Particolored Flying Squirrel Hylopetes alboniger
HB: 195-210; T:181-200; HF: 33-45; E: 30-34.
The back and head range in colour from grey to drab brown, depending on whether the hairs are tipped with whitish or brown. The tail is flattened underneath, but only slightly flattened underneath. The tail is dark grey to drab brown, or a mixture with the brownish colour at the base and along the sides. The underparts are creamy white, and there is a whitish mark behind the ear.
Closely resembling H. phayrei, but larger. The bulla is less than 20% o f the skull length. Much smaller than most other flying squirrels. They are arboreal and nocturnal and nest in hollow trees at altitudes of 1500-3400 m. The nest consists of a ball leaves and ferns and lined with fine grass. At night the squirrels presence can be detected by a high pitched trill or a repeated scream vocalization. The diet consists of fruits, nuts, leaves and buds.
This species is present in North-eastern South Asia, southern
and Central China, and mainland Southeast Asia. In South Asia, it has been
recorded from mountainous regions of Nepal, Bhutan (distribution in this country
is unclear) and North-eastern India up to 4,000 m asl (Molur et al. 2005). In
China it has been recorded from Hainan, Yunnan, Sichuan, Guizhou, Guangxi and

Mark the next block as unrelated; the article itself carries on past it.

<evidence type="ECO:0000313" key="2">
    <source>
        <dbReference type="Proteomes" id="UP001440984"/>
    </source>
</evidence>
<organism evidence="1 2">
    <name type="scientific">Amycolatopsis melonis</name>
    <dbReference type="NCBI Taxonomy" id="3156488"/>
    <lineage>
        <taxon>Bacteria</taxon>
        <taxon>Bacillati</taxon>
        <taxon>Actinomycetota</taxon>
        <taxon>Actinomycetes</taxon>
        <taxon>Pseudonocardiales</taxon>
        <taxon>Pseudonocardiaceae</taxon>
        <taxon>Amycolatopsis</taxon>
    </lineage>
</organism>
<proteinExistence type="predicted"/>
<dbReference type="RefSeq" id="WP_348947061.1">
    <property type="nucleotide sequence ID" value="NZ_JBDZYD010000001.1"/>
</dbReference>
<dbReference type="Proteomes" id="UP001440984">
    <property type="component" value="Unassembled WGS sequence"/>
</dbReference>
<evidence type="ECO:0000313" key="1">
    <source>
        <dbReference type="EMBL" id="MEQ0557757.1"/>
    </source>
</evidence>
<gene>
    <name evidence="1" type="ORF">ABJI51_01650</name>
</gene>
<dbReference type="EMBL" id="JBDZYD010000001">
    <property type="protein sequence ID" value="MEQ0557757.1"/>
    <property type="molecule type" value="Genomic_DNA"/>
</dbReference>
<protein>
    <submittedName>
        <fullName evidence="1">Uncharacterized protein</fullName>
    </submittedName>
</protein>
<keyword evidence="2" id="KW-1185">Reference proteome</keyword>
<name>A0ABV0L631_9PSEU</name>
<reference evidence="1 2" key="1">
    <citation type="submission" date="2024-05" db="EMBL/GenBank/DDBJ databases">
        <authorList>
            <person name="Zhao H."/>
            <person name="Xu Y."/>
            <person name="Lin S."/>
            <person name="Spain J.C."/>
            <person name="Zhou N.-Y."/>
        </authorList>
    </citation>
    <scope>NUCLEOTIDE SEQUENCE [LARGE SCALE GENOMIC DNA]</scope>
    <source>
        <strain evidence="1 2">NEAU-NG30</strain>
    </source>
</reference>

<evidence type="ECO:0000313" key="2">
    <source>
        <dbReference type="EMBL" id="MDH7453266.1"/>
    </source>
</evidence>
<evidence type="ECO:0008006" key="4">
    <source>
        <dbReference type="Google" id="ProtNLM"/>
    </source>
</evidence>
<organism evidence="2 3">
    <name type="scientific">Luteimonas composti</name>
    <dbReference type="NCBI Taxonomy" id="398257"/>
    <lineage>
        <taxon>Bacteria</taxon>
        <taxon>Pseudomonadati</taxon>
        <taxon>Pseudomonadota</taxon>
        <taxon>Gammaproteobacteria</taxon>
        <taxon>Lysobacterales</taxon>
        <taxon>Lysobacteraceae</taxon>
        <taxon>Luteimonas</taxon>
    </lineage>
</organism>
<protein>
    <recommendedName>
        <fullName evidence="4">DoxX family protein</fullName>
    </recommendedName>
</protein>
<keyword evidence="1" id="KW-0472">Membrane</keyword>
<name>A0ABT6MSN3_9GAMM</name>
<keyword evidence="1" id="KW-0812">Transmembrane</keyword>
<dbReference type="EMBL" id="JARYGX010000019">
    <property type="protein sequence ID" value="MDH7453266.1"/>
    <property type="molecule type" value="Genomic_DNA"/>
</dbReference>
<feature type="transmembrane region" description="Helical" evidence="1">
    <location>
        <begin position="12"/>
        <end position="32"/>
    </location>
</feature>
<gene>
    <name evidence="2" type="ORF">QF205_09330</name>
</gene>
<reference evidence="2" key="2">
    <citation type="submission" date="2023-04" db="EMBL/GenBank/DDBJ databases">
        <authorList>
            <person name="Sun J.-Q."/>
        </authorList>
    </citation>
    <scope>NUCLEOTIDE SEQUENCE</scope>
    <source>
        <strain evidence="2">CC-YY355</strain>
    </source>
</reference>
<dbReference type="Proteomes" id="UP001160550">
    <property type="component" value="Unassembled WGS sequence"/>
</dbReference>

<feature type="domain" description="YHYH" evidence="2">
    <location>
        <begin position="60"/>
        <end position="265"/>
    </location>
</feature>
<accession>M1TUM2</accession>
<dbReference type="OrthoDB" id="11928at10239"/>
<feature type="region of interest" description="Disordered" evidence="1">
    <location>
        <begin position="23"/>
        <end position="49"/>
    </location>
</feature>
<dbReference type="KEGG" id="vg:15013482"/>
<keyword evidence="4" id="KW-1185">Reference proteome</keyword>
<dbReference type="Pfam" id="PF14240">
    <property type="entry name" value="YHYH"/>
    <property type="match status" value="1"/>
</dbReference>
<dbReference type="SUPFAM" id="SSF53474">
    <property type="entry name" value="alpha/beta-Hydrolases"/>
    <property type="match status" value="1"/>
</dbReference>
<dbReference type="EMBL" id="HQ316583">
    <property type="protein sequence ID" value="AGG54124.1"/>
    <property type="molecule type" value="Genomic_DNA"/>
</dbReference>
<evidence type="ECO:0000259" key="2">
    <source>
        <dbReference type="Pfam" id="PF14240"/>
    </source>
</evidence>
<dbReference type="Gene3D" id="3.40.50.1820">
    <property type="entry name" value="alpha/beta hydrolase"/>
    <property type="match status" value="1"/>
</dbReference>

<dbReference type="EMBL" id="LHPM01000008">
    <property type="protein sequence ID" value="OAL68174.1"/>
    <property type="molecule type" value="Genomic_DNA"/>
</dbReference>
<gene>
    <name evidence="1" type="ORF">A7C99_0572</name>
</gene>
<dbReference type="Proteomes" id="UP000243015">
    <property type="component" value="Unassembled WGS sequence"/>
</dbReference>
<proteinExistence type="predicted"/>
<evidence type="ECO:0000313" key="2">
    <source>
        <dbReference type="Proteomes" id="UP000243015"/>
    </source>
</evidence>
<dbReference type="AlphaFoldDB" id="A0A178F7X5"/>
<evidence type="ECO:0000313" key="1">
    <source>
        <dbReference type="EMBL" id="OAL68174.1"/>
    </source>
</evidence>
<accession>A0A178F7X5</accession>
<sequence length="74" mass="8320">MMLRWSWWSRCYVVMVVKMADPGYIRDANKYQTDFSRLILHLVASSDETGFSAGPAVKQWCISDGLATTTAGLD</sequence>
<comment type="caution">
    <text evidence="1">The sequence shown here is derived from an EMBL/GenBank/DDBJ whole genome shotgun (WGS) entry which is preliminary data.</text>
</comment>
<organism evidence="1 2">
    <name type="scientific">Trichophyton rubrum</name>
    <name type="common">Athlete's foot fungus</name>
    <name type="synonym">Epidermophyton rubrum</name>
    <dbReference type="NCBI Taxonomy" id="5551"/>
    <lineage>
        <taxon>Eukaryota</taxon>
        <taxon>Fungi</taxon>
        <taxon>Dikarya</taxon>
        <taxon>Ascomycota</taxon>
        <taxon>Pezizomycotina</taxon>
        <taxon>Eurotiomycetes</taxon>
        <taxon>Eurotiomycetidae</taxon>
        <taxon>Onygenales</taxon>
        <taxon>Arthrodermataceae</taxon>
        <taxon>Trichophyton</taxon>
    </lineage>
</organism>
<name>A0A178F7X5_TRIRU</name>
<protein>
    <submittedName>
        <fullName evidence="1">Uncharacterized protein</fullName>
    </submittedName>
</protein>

Zhejiang (Smith and Xie 2008). In Southeast Asia, it has been recorded from
Myanmar, Northern Thailand,
Lao PDR (only three localities known), Vietnam and
marginally in Cambodia.
Bangladesh; Bhutan; Cambodia; China; India; Lao People's Democratic Republic; Myanmar; Nepal; Thailand; Vietnam Listed as Least Concern because, although it is seldom recorded, it has a relatively wide distribution, has a presumed large population, and because it is unlikely to be declining fast enough to qualify for listing in a more threatened category.
Habitat and Ecology:
This is an arboreal and nocturnal species, found in tropical
and subtropical montane forests, and in more temperate oak and rhododendron
forests at middle to high elevations (1,500 to 3,400 m asl). Populations can be
found in primary forests as well as secondary, degraded forests and scrubby
habitat. The breeding season runs from April thru to mid June where 2 or 3 young
are born in each litter.
In South Asia, the species is threatened by habitat loss due
to shifting (Jhum) agriculture, small wood plantations, mining activities,
infrastructure development, establishment of human settlements, construction of
dams and forest fires (Molur et al. 2005). In certain parts of north-eastern
India this species is hunted for food (S. Molur pers. comm.). The threats to the
species in Southeast Asia and China are unclear.
The species is included in the Schedule II (Part II) of the Indian Wildlife (Protection) Act, 1972 and is known from Namdapha National Park, in Arunachal Pradesh, India (Molur et al. 2005). Survey, taxonomic research and monitoring are recommended (Molur et al. 2005). Additional studies are needed into the taxonomy, distribution, abundance, general ecology and threats to this species in Southeast Asia